(Bloomberg) -- Clouds of tear gas returned to Hong Kong over the weekend as police and protesters clashed, signaling pro-democracy rallies are set to drag on after demonstrators got a boost from an election win and support from the U.S. Congress.
Tensions rose in the former British colony -- a special administrative region of China since 1997 -- as thousands of black-clad protesters marched in the busy tourist district of Tsim Sha Tsui on Sunday afternoon. Unrest had been brewing since late Saturday, when a group blocked roads and set fire to a subway station entrance.
The violence took a pause with the elections a week earlier, as Hong Kong residents handed an overwhelming victory to pro-democracy candidates in a vote for local district councils on Nov. 24. While the officials they elected represent what’s considered as the lowest rung of the government, the win was a stunning repudiation of the city’s Beijing-backed government. Hong Kong leader Carrie Lam didn’t make any new concessions to protesters after the poll, a move that could have fueled the anger seen over the weekend.
At the Tsim Sha Tsui event, police said smoke grenades were hurled by what it labeled “rioters” to cause fear and panic among demonstrators, prompting law enforcement action that included tear gas to disperse the crowd. Bricks were thrown at police officers in the area, as well as in nearby Whampoa, where shops were also vandalized. One passerby was attacked, police said.
Earlier in the day, people carrying U.S. flags and banners marched to the U.S. consulate in a peaceful rally to express gratitude after President Donald Trump signed legislation last week in support of the demonstrators. While the crowds have dispersed Sunday night, scores of police officers in riot gear were still seen lining the streets as of 2 a.m. on Monday.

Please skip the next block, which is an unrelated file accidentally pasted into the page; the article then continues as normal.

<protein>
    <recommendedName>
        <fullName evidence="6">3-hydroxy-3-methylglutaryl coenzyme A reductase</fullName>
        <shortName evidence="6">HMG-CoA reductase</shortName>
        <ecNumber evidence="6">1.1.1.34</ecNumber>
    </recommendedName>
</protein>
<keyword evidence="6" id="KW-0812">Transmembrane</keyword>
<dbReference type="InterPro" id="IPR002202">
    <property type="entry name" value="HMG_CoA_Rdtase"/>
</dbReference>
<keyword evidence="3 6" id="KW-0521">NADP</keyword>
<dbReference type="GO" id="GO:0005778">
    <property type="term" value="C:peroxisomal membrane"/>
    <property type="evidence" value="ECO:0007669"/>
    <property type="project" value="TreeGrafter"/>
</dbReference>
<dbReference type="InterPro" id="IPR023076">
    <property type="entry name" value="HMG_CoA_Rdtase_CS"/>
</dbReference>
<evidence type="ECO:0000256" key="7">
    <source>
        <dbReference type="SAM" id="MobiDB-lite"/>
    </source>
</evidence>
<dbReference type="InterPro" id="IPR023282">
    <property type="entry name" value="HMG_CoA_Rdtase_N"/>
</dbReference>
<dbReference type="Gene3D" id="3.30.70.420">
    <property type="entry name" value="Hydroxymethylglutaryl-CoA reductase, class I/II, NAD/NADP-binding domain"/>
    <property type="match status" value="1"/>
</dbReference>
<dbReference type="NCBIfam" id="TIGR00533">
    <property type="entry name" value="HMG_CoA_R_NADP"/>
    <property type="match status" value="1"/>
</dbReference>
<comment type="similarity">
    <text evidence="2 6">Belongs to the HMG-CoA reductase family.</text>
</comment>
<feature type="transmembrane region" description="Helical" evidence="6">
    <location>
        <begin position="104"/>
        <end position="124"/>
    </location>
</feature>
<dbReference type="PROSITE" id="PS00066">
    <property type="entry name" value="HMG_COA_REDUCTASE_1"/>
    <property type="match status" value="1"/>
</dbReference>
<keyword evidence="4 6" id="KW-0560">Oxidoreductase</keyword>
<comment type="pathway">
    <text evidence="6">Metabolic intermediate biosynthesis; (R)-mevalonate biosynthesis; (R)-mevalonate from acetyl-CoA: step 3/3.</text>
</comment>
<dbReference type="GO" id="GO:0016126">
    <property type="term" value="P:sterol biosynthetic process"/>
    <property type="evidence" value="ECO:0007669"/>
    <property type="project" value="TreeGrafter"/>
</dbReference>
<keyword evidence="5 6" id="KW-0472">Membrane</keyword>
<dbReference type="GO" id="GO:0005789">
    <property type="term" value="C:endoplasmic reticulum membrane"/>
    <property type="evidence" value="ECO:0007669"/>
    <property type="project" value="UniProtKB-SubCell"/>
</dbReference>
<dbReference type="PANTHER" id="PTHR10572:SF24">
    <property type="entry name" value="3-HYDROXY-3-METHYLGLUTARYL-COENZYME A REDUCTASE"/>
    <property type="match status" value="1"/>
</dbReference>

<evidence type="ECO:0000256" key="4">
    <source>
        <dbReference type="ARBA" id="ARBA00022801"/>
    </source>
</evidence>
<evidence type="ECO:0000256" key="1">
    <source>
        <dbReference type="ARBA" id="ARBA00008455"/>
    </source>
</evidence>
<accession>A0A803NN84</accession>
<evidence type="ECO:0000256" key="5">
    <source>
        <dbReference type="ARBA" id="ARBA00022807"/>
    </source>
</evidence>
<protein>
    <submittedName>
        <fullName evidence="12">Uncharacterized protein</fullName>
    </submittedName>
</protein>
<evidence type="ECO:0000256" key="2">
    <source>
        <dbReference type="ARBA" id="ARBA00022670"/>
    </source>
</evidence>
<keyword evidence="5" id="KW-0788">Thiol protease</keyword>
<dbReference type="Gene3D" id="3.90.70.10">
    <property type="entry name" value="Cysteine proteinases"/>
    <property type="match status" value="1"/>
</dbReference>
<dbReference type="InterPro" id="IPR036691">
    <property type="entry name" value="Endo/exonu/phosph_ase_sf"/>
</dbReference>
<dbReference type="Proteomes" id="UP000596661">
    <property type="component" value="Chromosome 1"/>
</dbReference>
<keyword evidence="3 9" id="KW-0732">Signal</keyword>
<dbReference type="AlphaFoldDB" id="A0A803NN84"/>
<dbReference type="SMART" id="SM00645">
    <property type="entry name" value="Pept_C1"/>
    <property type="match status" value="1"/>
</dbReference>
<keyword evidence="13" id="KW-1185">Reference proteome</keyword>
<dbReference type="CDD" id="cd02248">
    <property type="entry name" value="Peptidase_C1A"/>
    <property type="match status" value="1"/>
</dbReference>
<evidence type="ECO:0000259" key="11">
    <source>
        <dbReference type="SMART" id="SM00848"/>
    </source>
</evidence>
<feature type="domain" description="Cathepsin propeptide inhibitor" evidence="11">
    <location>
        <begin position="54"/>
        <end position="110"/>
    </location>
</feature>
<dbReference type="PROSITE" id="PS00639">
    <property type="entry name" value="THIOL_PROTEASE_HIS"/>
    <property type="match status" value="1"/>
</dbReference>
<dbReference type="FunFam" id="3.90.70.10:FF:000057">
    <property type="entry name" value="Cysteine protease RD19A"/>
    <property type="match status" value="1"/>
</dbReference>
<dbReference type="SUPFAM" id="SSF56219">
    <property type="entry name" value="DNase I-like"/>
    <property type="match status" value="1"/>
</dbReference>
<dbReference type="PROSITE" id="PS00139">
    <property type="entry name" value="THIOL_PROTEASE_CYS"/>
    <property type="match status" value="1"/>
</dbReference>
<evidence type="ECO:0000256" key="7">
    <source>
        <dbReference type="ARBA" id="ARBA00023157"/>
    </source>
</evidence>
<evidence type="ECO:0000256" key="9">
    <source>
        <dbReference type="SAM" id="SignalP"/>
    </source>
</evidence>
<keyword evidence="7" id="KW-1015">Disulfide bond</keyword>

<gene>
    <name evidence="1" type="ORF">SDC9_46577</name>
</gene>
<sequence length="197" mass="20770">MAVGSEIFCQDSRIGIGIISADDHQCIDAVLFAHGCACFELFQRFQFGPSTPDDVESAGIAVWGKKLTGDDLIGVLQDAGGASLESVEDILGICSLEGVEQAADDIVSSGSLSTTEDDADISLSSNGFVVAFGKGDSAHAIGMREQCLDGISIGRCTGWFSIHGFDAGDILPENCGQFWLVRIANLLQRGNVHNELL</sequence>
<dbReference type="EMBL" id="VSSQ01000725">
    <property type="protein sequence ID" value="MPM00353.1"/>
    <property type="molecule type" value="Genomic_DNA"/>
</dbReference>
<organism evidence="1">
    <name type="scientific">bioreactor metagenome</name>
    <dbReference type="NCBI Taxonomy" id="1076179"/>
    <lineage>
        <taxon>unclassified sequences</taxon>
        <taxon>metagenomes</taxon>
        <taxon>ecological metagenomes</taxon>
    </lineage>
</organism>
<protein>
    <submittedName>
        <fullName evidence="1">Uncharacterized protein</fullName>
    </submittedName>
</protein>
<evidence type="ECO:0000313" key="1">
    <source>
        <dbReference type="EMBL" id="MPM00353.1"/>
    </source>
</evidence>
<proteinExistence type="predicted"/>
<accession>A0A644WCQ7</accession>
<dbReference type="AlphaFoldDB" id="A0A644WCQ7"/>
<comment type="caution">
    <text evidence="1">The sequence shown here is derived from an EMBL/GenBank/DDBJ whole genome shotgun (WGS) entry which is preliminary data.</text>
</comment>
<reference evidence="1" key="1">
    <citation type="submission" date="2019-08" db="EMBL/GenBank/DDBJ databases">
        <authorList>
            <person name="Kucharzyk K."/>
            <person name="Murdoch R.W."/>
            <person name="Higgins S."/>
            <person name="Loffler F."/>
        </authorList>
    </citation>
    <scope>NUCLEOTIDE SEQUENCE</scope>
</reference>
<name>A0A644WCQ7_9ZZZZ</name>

MTR Corp., the city’s subway operator, said it expects rail and bus services to resume normally on Monday, with the possibility that some stations and rail sections may close early, especially on weekends. The University station on the East Rail line will remain shut for repairs, and entrances and exits to some stops that had excessive damage from the protests will also not be accessible.
Subway stations and even tracks were vandalized during the protests in the past few months, with MTR’s crews rushing through repairs. The stock -- once one of Hong Kong’s safest stock bets -- has lost more than a fifth of its value since its peak this year in July, making it the second-worst performer on Hong Kong’s benchmark Hang Seng Index. The stock is poised to recover quickly when the city’s situation eventually settles, according to Goldman Sachs Group Inc. analysts, who’ve upgraded MTR to buy from neutral.
Meanwhile, China said it “strongly” opposed an opinion piece by United Nations High Commissioner for Human Rights Michelle Bachelet in the South China Morning Post on Saturday, accusing her of meddling in the country’s affairs and emboldening Hong Kong protesters to commit violence.
Bachelet urged the city’s government to conduct a “proper independent and impartial judge-led investigation” into reports of excessive use of force by police. She also called on Lam’s administration to “prioritize a long-overdue process” of meaningful and inclusive dialogue with the people of Hong Kong.
Hong Kong’s newly appointed police chief, Chris Tang, said an independent probe into the use of force by police would be unjust, the South China Morning Post reported Sunday, citing comments he made in a radio program.
China has also arrested two overseas nationals for their alleged involvement in Hong Kong’s protest movement, state newspaper Southern Daily reported, citing information from the national security agency. Taiwanese Lee Meng-chu and Lee Henley Hu Xiang of Belize were arrested by the national security authorities in the southern Guangdong province, the local paper said in two reports published Saturday.
(Updates with clashes in fourth paragraph, subway plans for Monday in sixth.)
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